Communication is an important factor in managing family conflict. Unresolved disagreements can result in stress for both parents and children, difficulty in everyday interactions, and increased frequency of arguments. While there is no way to completely avoid family conflict, being able to send clear verbal and nonverbal messages and engage in active listening can help lessen the impact and keep it under control.
Types of Conflict
Family conflict can occur between between parents and children, between siblings, or between spouses. How family members approach a confrontation can mean the difference between positive or negative effects on the family unit. Productive conflict can help a family become closer and assist members in moving through their problems. However, in its destructive form, it can be detrimental to any relationship.
How Communication Helps
Healthy communication -- which includes listening, being positive, respecting the opinions and feelings of others, and staying calm -- can help family members be more receptive to each other during a conflict. Open and honest communication can aid in problem solving and can help family members acknowledge any underlying issues involved in conflict. It can also increase the likelihood the original cause of a conflict will not lead to future problems on the same subject.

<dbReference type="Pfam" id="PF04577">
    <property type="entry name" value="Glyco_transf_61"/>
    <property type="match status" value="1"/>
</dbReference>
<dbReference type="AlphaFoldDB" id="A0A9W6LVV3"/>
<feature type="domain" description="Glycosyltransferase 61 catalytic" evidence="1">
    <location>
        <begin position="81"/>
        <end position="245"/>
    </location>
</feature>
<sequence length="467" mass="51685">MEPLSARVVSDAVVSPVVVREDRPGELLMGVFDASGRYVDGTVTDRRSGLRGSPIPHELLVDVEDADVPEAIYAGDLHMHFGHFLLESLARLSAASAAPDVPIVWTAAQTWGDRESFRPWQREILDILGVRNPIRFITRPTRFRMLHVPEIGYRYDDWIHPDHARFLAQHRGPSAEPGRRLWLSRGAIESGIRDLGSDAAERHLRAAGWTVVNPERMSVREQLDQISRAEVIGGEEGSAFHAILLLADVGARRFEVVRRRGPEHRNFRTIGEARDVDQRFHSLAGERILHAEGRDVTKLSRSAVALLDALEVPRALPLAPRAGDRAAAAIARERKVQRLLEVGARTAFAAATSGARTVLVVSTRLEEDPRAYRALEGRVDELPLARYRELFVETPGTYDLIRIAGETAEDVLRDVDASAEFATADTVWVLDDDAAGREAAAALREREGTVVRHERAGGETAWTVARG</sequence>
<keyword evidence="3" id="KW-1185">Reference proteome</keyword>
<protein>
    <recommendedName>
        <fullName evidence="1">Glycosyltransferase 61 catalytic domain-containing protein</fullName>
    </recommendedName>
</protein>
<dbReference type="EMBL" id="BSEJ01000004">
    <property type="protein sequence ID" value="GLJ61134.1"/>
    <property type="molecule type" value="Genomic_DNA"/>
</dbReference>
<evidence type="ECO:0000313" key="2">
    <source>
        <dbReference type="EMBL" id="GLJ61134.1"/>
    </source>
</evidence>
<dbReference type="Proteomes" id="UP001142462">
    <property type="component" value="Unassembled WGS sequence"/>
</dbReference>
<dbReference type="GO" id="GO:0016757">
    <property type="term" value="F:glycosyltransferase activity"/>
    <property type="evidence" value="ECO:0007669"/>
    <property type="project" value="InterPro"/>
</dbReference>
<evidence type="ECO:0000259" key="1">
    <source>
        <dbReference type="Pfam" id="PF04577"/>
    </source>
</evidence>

Unhealthy Communication Styles
When family members adopt unhealthy styles of interaction or have difficulty relating to each other altogether, disagreements can become more intense or be prolonged. Examples include exhibiting extreme emotions, changing the subject, making excuses, blaming others, and being rude. According to Leanne Knobloch, an expert in interpersonal communication and conflict resolution, having the same arguments over and over as a result of unresolved, ongoing conflict and can cause harmful effects on personal well-being and the health of relationships.
Tips for Positive Communication
Once family members learn what skills work during conflict, they can incorporate them in future disagreements. It is important to pay attention to the verbal and nonverbal cues of everyone involved in an interaction. Other suggestions include being open to conflicting views, welcoming compromise and avoiding resentment or negativity during and after the conflict. According to Rick Peterson, an assistant professor of Human Resources, families that communicate in healthy ways are more capable of problem-solving and tend to be more satisfied in their relationships.
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Ayra Moore is a professional writer who holds a Masters of Science in forensic psychology with a specialty in mental health applications. She also obtained a Bachelor of Arts in general psychology and criminal justice from Georgia State University. Moore worked for two years with at-risk teenagers in a therapeutic setting.
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